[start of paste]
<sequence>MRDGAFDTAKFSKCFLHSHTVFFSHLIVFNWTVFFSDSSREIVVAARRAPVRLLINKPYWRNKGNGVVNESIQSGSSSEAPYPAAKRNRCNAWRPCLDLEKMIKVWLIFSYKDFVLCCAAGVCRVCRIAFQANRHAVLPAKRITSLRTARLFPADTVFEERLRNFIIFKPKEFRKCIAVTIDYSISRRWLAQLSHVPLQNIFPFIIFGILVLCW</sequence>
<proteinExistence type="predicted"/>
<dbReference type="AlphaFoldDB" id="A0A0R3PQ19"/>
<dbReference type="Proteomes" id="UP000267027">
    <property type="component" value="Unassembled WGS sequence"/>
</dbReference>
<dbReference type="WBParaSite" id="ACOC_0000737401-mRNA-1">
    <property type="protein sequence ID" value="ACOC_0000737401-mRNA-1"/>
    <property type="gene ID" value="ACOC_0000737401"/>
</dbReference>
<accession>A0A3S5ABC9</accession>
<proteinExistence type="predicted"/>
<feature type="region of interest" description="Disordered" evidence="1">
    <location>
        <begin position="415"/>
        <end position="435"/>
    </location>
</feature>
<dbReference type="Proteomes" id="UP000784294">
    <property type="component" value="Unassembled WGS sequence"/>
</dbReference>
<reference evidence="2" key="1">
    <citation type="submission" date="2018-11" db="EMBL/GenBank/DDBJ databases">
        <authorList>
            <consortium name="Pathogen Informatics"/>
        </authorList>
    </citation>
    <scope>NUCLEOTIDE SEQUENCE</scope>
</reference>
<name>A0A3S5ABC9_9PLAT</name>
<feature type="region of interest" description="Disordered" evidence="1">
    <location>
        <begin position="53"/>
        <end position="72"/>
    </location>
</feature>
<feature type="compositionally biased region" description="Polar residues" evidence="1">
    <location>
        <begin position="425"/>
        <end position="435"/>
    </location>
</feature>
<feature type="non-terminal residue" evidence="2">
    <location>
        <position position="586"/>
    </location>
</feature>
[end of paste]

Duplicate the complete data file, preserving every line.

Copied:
<sequence>MRDGAFDTAKFSKCFLHSHTVFFSHLIVFNWTVFFSDSSREIVVAARRAPVRLLINKPYWRNKGNGVVNESIQSGSSSEAPYPAAKRNRCNAWRPCLDLEKMIKVWLIFSYKDFVLCCAAGVCRVCRIAFQANRHAVLPAKRITSLRTARLFPADTVFEERLRNFIIFKPKEFRKCIAVTIDYSISRRWLAQLSHVPLQNIFPFIIFGILVLCW</sequence>
<proteinExistence type="predicted"/>
<dbReference type="AlphaFoldDB" id="A0A0R3PQ19"/>
<dbReference type="Proteomes" id="UP000267027">
    <property type="component" value="Unassembled WGS sequence"/>
</dbReference>
<dbReference type="WBParaSite" id="ACOC_0000737401-mRNA-1">
    <property type="protein sequence ID" value="ACOC_0000737401-mRNA-1"/>
    <property type="gene ID" value="ACOC_0000737401"/>
</dbReference>
<accession>A0A3S5ABC9</accession>
<proteinExistence type="predicted"/>
<feature type="region of interest" description="Disordered" evidence="1">
    <location>
        <begin position="415"/>
        <end position="435"/>
    </location>
</feature>
<dbReference type="Proteomes" id="UP000784294">
    <property type="component" value="Unassembled WGS sequence"/>
</dbReference>
<reference evidence="2" key="1">
    <citation type="submission" date="2018-11" db="EMBL/GenBank/DDBJ databases">
        <authorList>
            <consortium name="Pathogen Informatics"/>
        </authorList>
    </citation>
    <scope>NUCLEOTIDE SEQUENCE</scope>
</reference>
<name>A0A3S5ABC9_9PLAT</name>
<feature type="region of interest" description="Disordered" evidence="1">
    <location>
        <begin position="53"/>
        <end position="72"/>
    </location>
</feature>
<feature type="compositionally biased region" description="Polar residues" evidence="1">
    <location>
        <begin position="425"/>
        <end position="435"/>
    </location>
</feature>
<feature type="non-terminal residue" evidence="2">
    <location>
        <position position="586"/>
    </location>
</feature>